Another BBC broadcast post. Should make this a regular feature. I certainly listen to enough of ‘em.
Longtime Long Wharf theatergoers might remember a curious mainstage show in 1990 called Re:Joyce, which arrived at the height of then-artistic-director Arvin Brown’s Anglophile phase. Re:Joyce featured Maureen Lipman impersonating the great British theater monologuist and writer Joyce Grenfell—for U.S. audiences who had no idea who Grenfell was. As I recall, the show was undermined by the amount of time spent recapping Grenfell’s life story and explaining why she was important, with as many dumbed-down British reference points as possible. All this patter detracted unnecessarily from Grenfell’s very fine monologues, and Lipman’s fine performances of them. It was one of the most egregious lessons of “Show, don’t tell” I’ve ever seen at a professional theater.
Hats Off is a BBC radio program where Lipman does Grenfell without the need for biographical backmatter. It’s pretty cool that the BBC broadcasts Maureen Lipman begin Joyce Grenfell, since the network has hours of Joyce Grenfell being Joyce Grenfell doing some of the same material.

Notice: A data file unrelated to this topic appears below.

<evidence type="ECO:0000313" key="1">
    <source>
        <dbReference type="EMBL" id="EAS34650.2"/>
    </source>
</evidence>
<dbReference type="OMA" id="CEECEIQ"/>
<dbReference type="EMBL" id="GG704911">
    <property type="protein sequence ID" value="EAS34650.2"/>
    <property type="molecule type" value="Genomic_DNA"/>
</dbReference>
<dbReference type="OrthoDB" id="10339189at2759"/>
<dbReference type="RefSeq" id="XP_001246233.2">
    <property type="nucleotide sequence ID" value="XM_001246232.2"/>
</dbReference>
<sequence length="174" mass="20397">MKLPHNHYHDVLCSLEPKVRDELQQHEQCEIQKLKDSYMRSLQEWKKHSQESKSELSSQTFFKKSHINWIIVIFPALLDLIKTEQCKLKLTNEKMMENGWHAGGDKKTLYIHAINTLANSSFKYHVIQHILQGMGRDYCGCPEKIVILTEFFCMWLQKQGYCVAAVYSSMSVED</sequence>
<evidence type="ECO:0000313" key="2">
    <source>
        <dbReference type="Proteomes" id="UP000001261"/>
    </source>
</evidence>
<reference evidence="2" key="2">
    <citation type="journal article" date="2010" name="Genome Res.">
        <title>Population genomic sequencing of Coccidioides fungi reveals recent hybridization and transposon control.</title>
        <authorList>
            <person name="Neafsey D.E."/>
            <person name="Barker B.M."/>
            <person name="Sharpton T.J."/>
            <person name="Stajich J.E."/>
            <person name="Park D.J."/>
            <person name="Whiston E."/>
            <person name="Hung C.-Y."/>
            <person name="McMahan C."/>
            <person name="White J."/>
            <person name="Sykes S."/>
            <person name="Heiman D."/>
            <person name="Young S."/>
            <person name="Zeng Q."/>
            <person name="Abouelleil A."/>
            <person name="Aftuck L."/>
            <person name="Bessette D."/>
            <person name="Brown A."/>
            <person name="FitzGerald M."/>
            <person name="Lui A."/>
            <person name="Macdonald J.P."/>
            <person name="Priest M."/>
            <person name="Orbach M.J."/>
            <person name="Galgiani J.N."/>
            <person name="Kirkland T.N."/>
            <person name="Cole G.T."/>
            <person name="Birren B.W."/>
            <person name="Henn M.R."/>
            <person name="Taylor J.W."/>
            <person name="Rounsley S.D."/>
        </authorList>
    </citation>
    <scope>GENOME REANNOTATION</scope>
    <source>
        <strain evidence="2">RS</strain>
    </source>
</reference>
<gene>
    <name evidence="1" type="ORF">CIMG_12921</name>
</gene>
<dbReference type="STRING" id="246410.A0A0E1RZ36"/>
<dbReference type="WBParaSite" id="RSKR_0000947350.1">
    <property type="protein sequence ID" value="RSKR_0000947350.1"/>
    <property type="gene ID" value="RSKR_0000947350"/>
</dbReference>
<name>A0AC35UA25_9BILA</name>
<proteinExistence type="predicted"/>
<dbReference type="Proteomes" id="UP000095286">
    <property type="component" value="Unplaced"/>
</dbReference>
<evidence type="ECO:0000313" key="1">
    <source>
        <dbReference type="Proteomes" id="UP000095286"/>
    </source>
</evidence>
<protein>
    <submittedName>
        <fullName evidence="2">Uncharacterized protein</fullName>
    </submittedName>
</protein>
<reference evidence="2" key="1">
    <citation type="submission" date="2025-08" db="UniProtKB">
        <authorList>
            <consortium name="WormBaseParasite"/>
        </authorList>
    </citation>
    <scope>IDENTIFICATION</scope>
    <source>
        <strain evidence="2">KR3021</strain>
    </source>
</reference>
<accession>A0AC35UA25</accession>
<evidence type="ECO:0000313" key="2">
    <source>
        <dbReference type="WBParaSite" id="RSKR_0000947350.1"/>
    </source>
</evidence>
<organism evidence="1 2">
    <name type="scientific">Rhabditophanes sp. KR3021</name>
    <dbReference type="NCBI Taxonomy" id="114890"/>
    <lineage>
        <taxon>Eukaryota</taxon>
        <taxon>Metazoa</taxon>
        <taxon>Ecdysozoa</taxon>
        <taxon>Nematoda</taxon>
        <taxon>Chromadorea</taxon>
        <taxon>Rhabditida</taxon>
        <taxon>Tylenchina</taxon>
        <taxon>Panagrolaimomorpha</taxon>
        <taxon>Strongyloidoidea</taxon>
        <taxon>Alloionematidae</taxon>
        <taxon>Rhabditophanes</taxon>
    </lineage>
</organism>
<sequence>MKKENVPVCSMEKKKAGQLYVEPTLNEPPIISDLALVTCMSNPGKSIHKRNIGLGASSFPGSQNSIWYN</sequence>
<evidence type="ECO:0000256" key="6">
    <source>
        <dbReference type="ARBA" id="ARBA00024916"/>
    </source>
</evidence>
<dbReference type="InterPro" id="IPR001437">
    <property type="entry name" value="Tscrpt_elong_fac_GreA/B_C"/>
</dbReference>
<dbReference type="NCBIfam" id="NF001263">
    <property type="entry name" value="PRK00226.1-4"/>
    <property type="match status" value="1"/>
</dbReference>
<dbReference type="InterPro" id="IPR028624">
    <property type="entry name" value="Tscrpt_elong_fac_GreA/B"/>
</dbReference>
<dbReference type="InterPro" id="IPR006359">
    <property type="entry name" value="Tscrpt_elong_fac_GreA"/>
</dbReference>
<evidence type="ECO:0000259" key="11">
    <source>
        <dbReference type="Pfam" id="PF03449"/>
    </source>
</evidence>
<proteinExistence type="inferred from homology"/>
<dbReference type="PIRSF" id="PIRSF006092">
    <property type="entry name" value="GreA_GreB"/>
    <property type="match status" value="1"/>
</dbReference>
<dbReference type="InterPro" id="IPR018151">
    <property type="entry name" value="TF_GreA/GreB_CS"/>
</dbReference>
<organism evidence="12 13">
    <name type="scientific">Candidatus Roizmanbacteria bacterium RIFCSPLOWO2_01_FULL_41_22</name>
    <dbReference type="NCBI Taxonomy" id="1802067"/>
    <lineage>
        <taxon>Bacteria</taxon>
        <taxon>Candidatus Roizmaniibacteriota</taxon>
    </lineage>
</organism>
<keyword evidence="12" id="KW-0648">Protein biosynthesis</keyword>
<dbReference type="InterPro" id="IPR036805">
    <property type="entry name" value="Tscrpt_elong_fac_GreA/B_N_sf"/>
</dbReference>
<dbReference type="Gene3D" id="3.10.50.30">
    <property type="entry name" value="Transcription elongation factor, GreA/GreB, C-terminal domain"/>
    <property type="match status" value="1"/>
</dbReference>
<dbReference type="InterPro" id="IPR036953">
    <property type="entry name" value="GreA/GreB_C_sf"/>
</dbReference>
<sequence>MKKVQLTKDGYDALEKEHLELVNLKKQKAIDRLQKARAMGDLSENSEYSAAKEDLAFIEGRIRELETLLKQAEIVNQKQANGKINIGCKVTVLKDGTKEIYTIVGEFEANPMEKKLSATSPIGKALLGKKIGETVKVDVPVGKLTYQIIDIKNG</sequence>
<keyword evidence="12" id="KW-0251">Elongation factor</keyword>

The first series of Hats Off was devoted to Grenfell’s poetry. The second series has a broader range, with lengthy monologues, and is much more interesting from an acting/interpreting level. The characters are diverse, from stuffy old ladies to earthy Americans with Southern accents. In updating the bits for modern audiences, Lipman has a terrific instinct for which ones she should underplay and which she should punch up a bit. For all her charm, Grenfell often came off as a haughty, highborn old lady. Lipman’s a lot earthier. Some of the routines sound younger and snarkier than they are, like the one about the woman who’s scandalized that her son has started going to church.
Hats Off airs Wednesdays on BBC Radio 4. After each episode first airs on the online station, it can be found online for a week afterwards. Hats Off is here.